Ron Perlman throws himself into the American political fray with profane glee.
The veteran actor — perhaps best known for his roles as a red-hued demon in Guillermo del Toro's "Hellboy" movies and a gruff biker on FX's "Sons of Anarchy" — treats his roughly 1 million Twitter followers to regular bursts of anti-GOP agita, including a recent spat with Republican lawmakers Ted Cruz and Matt Gaetz.
It's not hard to understand why Perlman, 70, would sign on to play a supporting role in "The Capture," a knotty thriller laced with political paranoia and dread. The six-episode series plunges viewers into the murky world of post-9/11 counterterrorism and the modern surveillance state, with a storyline that hinges on doctored digital videos, fake news and suspicion of government.
"The Capture," created by Ben Chanan and featuring Perlman as a mysterious U.S. operative, premiered on BBC One last year, and it makes its U.S. debut July 15 on Peacock. (Peacock is a product of NBCUniversal, the parent company of NBC News.)
In a recent joint Zoom conversation, Perlman and Chanan discussed the origins of "The Capture," while Perlman — never missing a chance to dunk on his Republican nemeses — riffed on his social media hobby.
Here are excerpts from that conversation, edited for length and clarity.
"The Capture" is obviously a work of fiction, but the series is fueled by real-world anxieties about manipulated digital images, such as deepfakes. How did you first get interested in these issues, and when did you realize they would be good subject matter for a series?
CHANAN: It goes back about 10 years, honestly, when I was making a documentary called "The Liquid Bomb Plot." It was about the U.S. and U.K. combined counterterrorism effort and some of the issues with the difference in culture between the two countries, in terms of how they dealt with the legal system. I interviewed people like General Michael Hayden, who was the former head of the CIA, and Michael Chertoff from the Department of Homeland Security [under President George W. Bush].
I got to realize the kind of things that keep them awake at night, you know? What are the next nightmares they need to worry about? What are the ethical dilemmas when they have intelligence that somebody's about to commit an act of terror but they don't necessarily have the admissible evidence in court? But it took me many years to develop that into a story.
Ron, what drew you to this project?
PERLMAN: The fact that they asked went a long way toward me saying yes. [Laughs.] I mean, let's face it: What American kid doesn't dream about being invited by the great BBC to come to London and work on something that has this much import and gravitas? I started reading the material, and I started understanding not only the brilliance of the way Ben has rendered this dilemma, but how incredibly provocative it is for somebody like myself, whose hobby is political junkyism.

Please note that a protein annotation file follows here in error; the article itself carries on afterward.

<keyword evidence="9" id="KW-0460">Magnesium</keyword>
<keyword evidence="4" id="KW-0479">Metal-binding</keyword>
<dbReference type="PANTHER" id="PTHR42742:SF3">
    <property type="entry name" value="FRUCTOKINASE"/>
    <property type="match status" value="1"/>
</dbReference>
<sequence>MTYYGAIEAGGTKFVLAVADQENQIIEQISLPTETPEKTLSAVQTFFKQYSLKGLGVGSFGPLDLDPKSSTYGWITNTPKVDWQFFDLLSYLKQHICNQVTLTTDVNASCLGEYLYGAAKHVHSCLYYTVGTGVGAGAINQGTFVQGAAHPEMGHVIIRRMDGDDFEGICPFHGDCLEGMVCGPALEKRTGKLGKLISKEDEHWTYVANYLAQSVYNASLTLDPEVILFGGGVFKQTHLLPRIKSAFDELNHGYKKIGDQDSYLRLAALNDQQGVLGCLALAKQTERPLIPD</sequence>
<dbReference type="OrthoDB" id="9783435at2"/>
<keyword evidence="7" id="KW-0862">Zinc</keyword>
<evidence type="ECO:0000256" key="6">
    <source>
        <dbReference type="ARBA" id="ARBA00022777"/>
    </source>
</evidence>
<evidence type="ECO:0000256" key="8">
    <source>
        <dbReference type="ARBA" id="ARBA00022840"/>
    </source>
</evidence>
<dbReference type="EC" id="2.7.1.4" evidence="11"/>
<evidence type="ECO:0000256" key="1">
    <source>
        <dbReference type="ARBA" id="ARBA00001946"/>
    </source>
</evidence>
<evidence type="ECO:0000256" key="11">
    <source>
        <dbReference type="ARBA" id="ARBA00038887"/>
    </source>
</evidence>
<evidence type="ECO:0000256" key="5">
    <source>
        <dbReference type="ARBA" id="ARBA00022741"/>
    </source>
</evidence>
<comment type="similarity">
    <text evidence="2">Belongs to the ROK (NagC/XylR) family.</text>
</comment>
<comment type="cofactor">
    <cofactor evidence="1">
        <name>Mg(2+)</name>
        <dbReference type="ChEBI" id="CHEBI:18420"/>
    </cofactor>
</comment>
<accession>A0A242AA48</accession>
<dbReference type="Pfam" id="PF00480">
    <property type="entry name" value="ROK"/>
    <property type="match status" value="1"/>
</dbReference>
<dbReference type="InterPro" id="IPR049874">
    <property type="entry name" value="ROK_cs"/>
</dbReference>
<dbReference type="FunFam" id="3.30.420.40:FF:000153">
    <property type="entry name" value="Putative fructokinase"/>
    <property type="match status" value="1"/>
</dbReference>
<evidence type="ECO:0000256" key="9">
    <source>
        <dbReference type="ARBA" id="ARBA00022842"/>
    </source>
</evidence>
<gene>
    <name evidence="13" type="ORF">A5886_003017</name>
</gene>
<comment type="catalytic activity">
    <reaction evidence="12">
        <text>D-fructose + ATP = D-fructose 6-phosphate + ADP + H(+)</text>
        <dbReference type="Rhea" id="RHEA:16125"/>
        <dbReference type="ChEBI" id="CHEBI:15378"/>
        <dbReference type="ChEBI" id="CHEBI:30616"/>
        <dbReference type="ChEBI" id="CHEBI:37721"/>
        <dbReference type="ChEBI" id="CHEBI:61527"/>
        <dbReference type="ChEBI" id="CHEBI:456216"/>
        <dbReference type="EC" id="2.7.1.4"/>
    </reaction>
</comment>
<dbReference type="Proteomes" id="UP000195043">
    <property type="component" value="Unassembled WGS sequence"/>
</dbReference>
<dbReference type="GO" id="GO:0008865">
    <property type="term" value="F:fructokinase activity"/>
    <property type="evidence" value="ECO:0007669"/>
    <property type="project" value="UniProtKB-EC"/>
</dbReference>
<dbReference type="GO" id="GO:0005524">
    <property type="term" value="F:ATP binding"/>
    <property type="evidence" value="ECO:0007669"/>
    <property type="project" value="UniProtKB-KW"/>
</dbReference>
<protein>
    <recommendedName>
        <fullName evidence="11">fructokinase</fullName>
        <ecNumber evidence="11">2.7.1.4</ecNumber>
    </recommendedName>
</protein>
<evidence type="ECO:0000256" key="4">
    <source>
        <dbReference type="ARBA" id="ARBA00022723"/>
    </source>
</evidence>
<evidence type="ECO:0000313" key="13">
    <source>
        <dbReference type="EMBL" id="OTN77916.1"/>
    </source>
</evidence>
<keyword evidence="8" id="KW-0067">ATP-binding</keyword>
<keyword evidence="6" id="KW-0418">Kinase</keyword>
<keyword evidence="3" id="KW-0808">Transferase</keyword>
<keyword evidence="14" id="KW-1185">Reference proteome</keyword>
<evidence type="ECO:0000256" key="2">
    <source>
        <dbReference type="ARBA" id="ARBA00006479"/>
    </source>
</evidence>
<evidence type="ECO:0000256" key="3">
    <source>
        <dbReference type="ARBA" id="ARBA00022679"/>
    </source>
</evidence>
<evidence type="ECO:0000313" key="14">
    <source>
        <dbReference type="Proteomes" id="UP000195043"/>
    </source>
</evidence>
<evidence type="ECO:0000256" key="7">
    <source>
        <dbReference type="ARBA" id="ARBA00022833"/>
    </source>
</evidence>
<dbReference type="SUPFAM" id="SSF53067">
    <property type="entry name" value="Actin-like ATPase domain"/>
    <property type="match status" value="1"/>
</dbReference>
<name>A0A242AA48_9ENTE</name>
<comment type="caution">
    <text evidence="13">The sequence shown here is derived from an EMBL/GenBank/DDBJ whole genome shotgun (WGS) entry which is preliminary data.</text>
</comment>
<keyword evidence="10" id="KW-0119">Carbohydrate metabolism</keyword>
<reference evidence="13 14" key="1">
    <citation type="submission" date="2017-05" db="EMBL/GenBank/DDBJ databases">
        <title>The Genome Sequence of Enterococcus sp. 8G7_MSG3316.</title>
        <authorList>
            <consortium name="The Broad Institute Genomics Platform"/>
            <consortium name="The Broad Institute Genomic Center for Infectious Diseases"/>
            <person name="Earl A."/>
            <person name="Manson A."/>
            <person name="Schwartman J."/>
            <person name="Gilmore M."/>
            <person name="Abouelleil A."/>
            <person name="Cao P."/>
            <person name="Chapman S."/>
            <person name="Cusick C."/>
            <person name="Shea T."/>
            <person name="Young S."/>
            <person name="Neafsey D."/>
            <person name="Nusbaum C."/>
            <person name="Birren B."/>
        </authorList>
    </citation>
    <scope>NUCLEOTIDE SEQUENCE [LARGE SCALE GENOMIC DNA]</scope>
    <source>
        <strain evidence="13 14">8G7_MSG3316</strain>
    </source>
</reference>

You mentioned your "political junkyism," so I have to ask: How are you holding up since your Twitter feud with Ted Cruz and Matt Gaetz?
PERLMAN: I've been doing pushups and situps. I'm ready. [The back and forth between Perlman and the GOP lawmakers climaxed with Cruz's challenging the actor to wrestle Rep. Jim Jordan of Ohio, a former collegiate wrestling coach.] Actually, no, I haven't been doing any of those things. [Laughs.] I've been living in a glow of how easy it was for these guys to stumble into my little trap, which I've been trying to lay for lo these many years. It was delightful to actually get down into the weeds with guys who have absolutely no morality, no core and no ethics whatsoever and tangle with them in front of the eyes of the world. [Laughs.]
The episodes of "The Capture" that I watched reminded me, in part, of paranoid conspiracy thrillers from the 1970s, like "The Parallax View" and Coppola's "The Conversation." Did you have those or any other particular films in mind in terms of stylistic influences?
CHANAN: You've named them, for sure. I was thinking of "The Parallax View" and "Three Days of the Condor." I watched those movies when I was a kid on TV. They dared to be really quite overtly political, while still at the same time having compelling characters. They dared to be bleak and have endings that were challenging and weren't always happy — in fact, very rarely were they happy.
It's no coincidence that those movies were made in the post-Watergate era and that Watergate gave filmmakers and artists a sense of cynicism. I think we're in a similar situation now, where trust in the authorities is probably lower than it's ever been in my lifetime, certainly my adulthood.
PERLMAN: It's the intersection of people who are charged with keeping us safe and then the added factor of whether they have an agenda, and if so, if that agenda is pure or something that serves their own twisted view of what the world needs to look like. That's the dilemma for my character. It's very easy for him to make an argument like "Hey, you're not here to criticize me. You're here to thank me because I'm keeping you safe."
The degree to which this guy is willing to go in the name of that really gets your attention and makes you start to question these people who I should automatically trust — who knows what they're thinking and who knows who they're serving and who knows what ends they are hoping to see come into view? We're seeing that so much as a society in the United States over the last three years.